LOG ENTRY: SOL 6
I’m pretty much screwed.
That’s my considered opinion.
Six days into what should be the greatest month of my life, andit’s turned into a nightmare.
I don’t even know who’ll read this. I guess someone will find iteventually. Maybe a hundred years from now.
For the record . . . I didn’t die on Sol 6. Certainly the rest of thecrew thought I did, and I can’t blame them. Maybe there’ll be aday of national mourning for me, and my Wikipedia page will say,“Mark Watney is the only human being to have died on Mars.”
And it’ll be right, probably. ’Cause I’ll surely die here. Just noton Sol 6 when everyone thinks I did.
Let’s see . . . where do I begin?
The Ares Program. Mankind reaching out to Mars to send peopleto another planet for the very first time and expand the horizonsof humanity blah, blah, blah. The Ares 1 crew did their thingand came back heroes. They got the parades and fame and love ofthe world.
Ares 2 did the same thing, in a different location on Mars. Theygot a firm handshake and a hot cup of coffee when they got home.
Ares 3. Well, that was my mission. Okay, not mine per se. CommanderLewis was in charge. I was just one of her crew. Actually,I was the very lowest ranked member of the crew. I would only be“in command” of the mission if I were the only remaining person.
What do you know? I’m in command.
I wonder if this log will be recovered before the rest of the crewdie of old age. I presume they got back to Earth all right. Guys,if you’re reading this: It wasn’t your fault. You did what you hadto do. In your position I would have done the same thing. I don’tblame you, and I’m glad you survived.
I guess I should explain how Mars missions work, for any laymanwho may be reading this. We got to Earth orbit the normal way,through an ordinary ship to Hermes. All the Ares missions useHermes to get to and from Mars. It’s really big and cost a lot soNASA built only one.
Once we got to Hermes, four additional unmanned missionsbrought us fuel and supplies while we prepared for our trip. Onceeverything was a go, we set out for Mars. But not very fast. Goneare the days of heavy chemical fuel burns and trans- Mars injectionorbits.
Hermes is powered by ion engines. They throw argon out theback of the ship really fast to get a tiny amount of acceleration. Thething is, it doesn’t take much reactant mass, so a little argon (anda nuclear reactor to power things) let us accelerate constantly thewhole way there. You’d be amazed at how fast you can get goingwith a tiny acceleration over a long time.
I could regale you with tales of how we had great fun on the trip,but I won’t. I don’t feel like reliving it right now. Suffice it to say wegot to Mars 124 days later without strangling each other.
From there, we took the MDV (Mars descent vehicle) to the surface. The MDV is basically a big can with some light thrustersand parachutes attached. Its sole purpose is to get six humans fromMars orbit to the surface without killing any of them.
And now we come to the real trick of Mars exploration: havingall of our crap there in advance.
A total of fourteen unmanned missions deposited everything wewould need for surface operations. They tried their best to land allthe supply vessels in the same general area, and did a reasonablygood job. Supplies aren’t nearly so fragile as humans and can hit theground really hard. But they tend to bounce around a lot.
Naturally, they didn’t send us to Mars until they’d confirmedthat all the supplies had made it to the surface and their containersweren’t breached. Start to finish, including supply missions, a Marsmission takes about three years. In fact, there were Ares 3 suppliesen route to Mars while the Ares 2 crew were on their way home.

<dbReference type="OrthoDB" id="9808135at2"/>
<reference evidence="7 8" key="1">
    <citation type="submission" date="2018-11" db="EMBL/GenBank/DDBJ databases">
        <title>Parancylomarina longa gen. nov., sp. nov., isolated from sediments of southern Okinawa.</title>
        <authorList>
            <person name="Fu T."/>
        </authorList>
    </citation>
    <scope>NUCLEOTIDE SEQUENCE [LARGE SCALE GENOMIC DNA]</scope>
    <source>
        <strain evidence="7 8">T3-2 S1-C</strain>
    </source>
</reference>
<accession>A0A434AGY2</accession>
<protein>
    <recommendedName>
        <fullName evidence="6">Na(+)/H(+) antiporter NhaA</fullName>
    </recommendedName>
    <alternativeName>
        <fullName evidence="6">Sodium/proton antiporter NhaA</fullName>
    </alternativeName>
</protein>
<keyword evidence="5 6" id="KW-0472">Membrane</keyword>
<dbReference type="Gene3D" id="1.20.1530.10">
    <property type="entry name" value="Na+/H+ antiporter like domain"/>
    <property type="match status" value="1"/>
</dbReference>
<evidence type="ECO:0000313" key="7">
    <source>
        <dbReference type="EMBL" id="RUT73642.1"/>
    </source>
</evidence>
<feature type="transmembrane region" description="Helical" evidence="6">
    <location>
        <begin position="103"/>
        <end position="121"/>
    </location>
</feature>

The most important piece of the advance supplies, of course, wasthe MAV. The Mars ascent vehicle. That was how we would getback to Hermes after surface operations were complete. The MAVwas soft- landed (as opposed to the balloon bounce- fest the othersupplies had). Of course, it was in constant communication withHouston, and if there had been any problems with it, we wouldhave passed by Mars and gone home without ever landing.
The MAV is pretty cool. Turns out, through a neat set of chemicalreactions with the Martian atmosphere, for every kilogram ofhydrogen you bring to Mars, you can make thirteen kilograms offuel. It’s a slow process, though. It takes twenty- four months to fillthe tank. That’s why they sent it long before we got here.
You can imagine how disappointed I was when I discovered theMAV was gone.
It was a ridiculous sequence of events that led to me almost dying,and an even more ridiculous sequence that led to me surviving.The mission is designed to handle sandstorm gusts up to 150 kph. So Houston got understandably nervous when we got whackedwith 175 kph winds. We all got in our flight space suits and huddledin the middle of the Hab, just in case it lost pressure. But the Habwasn’t the problem.
The MAV is a spaceship. It has a lot of delicate parts. It can putup with storms to a certain extent, but it can’t just get sandblastedforever. After an hour and a half of sustained wind, NASA gave theorder to abort. Nobody wanted to stop a monthlong mission afteronly six days, but if the MAV took any more punishment, we’d allhave gotten stranded down there.
We had to go out in the storm to get from the Hab to the MAV.That was going to be risky, but what choice did we have?
Everyone made it but me.
Our main communications dish, which relayed signals from theHab to Hermes, acted like a parachute, getting torn from its foundationand carried with the torrent. Along the way, it crashed throughthe reception antenna array. Then one of those long thin antennaeslammed into me end- first. It tore through my suit like a bulletthrough butter, and I felt the worst pain of my life as it rippedopen my side. I vaguely remember having the wind knocked out ofme (pulled out of me, really) and my ears popping painfully as thepressure of my suit escaped.
The last thing I remember was seeing Johanssen hopelesslyreaching out toward me.
I awoke to the oxygen alarm in my suit. A steady, obnoxious beepingthat eventually roused me from a deep and profound desire tojust die.